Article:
iPhone 8 hate? One of Apple's biggest partners is ripping on 'iPhone X'

There's a very good chance the iPhone 8 and iPhone X launch event guest list won't include Qualcomm, Apple's business-partner-turned-legal-opponent in 2017.

Qualcomm makes the modem chips in some versions of the iPhone 7 and iPhone 7S Plus, but right now it's raining on Apple's parade by hitting the company for its lack of innovation.

There are 20 smartphone features Qualcomm introduced that Apple can't take credit for, according to a list by Francisco Cheng, Qualcomm's Director of Technical Marketing.

While it doesn't mention Apple by name, the timing makes the intention behind the list quite obvious, especially as Apple is suing Qualcomm (and Apple is suing it back) for alleged unfair patent charges.

Qualcomm's claims

So what's on the list? Qualcomm says it introduced fast-charging, an OLED display, a water-resistant touchscreen and a 4K display on a phone. All are sound arguments.

Apple is only now getting to OLED screens, and likely doesn't need 2K screens never mind 4K. It's also about to catch up with its own iPhone augmented reality solution for iOS 11 and introduce a bezel-less design on the iPhone 8.

Qualcomm is also taking credit for iris scanning and face recognition – and Apple may one-up that latter feature given its rumored advanced 3D face-scanning technology that's supposed to be in the iPhone 8. Also, the Note 8 facial recognition is problematic at best.

We haven't seen a fingerprint-under-the-display technology work outside of limited demos, though Qualcomm's includes this as one of its points. This may be its strongest point in the future, but not right now. Wishful thinking.

Fair or unfair?

Qualcomm has researched and developed a lot of important technology. It's an early pioneer among smartphone innovators. But it's not 100% correct here.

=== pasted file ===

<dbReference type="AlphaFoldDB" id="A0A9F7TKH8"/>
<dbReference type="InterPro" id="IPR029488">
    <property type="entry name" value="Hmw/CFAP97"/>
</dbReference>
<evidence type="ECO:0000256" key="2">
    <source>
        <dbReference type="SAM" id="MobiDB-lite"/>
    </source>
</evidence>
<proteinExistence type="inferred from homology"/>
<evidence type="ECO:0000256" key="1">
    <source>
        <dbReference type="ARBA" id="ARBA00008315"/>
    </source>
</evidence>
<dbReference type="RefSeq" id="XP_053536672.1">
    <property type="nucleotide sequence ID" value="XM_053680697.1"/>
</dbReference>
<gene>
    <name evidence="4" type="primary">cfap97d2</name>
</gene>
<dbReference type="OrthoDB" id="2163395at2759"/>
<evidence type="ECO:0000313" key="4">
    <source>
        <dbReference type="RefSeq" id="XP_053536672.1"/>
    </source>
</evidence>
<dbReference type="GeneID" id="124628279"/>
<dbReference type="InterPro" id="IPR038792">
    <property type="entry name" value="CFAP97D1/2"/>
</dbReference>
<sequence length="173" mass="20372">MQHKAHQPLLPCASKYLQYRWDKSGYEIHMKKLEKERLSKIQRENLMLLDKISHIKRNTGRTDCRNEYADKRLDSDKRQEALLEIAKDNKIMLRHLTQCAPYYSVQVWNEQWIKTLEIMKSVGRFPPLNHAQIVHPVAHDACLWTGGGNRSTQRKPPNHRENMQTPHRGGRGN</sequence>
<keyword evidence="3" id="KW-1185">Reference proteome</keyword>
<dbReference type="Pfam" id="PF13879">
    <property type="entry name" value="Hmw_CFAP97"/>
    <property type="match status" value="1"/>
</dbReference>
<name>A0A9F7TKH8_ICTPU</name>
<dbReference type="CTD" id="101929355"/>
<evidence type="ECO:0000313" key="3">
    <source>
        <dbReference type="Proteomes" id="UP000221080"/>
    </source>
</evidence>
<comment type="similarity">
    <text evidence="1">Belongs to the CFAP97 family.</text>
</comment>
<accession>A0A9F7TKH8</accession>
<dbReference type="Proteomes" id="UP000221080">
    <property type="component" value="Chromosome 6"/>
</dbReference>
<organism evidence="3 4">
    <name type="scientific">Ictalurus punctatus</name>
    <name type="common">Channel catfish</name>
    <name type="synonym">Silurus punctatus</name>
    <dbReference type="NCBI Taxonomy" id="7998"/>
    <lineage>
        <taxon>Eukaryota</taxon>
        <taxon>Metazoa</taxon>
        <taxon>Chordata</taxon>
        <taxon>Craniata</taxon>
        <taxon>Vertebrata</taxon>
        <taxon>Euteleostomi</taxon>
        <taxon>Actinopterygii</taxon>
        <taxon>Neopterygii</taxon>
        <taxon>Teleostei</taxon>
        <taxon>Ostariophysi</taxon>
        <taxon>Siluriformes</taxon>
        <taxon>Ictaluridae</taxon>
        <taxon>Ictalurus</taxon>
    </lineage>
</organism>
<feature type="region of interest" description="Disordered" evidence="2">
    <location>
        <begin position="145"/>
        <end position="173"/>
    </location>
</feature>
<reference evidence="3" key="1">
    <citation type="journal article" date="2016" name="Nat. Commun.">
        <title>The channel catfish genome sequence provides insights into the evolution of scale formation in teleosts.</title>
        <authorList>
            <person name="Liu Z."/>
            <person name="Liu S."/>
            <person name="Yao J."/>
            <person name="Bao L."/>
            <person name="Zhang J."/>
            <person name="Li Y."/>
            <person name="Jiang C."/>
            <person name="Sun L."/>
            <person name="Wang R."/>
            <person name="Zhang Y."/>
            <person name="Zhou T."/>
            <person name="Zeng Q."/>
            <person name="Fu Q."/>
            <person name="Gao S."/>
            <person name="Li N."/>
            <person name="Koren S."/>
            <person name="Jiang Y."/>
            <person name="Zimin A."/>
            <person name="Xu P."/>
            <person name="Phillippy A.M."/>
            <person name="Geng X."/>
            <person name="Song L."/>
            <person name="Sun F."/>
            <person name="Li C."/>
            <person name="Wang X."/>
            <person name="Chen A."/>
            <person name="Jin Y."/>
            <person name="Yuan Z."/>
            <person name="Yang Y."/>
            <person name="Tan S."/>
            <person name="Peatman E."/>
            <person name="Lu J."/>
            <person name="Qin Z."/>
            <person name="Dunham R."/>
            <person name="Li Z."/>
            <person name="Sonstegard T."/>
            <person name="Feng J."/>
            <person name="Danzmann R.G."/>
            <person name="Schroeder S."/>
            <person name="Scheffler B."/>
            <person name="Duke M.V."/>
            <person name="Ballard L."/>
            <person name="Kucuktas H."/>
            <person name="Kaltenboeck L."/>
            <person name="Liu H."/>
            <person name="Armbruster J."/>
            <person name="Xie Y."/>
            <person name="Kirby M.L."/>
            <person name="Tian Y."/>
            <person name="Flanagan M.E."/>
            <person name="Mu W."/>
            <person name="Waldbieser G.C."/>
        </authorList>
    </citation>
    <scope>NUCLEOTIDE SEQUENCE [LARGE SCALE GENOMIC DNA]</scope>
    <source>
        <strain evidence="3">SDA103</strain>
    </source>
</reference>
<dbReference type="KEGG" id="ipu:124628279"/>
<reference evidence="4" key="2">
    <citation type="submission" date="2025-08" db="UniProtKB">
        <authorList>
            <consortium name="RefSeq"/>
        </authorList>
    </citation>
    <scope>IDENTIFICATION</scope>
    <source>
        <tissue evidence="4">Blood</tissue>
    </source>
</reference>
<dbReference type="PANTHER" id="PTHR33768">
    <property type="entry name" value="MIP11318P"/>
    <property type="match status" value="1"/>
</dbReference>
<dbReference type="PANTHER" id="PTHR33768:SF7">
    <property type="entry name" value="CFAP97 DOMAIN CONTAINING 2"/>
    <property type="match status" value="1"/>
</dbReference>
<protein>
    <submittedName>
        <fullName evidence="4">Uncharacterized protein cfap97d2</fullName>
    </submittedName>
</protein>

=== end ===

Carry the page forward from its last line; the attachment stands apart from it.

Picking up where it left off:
Qualcomm is an early pioneer among smartphone innovators. But it's not 100% correct here.

For example, it individually mentions Mobile HDR Premium, Ultra HD Premium playback, Netflix HDR and Amazon HDR, rather than wrapping all of that closely related that technology into one point. It's acting like a college student trying to triple-space their way into lengthening a term paper. Nice try.

It also doesn't take the quality of the technology into mind. The Lenovo Phab Pro 2 wasn't the greatest phone, and Google appears to have moved away from Project Tango with the introduction of ARCore, a completely different augmented reality initiative. Apple will add AR to its iPhone series, new and slightly old. 

Features like virtual 5.1 surround sound speakers, a 4K display and a bezel-less design can be found on Android phones and are fantastic – but are on different devices. That doesn't really help anyone completely.

Apple may not have been the first to this technology, but it does often introduce the best. And sometimes it's with Qualcomm's help.

iPhone launch events haven't really given us something that wows us in the last few years. This will change with the iPhone 8 launch, and right now Qualcomm's the only one not liking it very much.

Matt Swider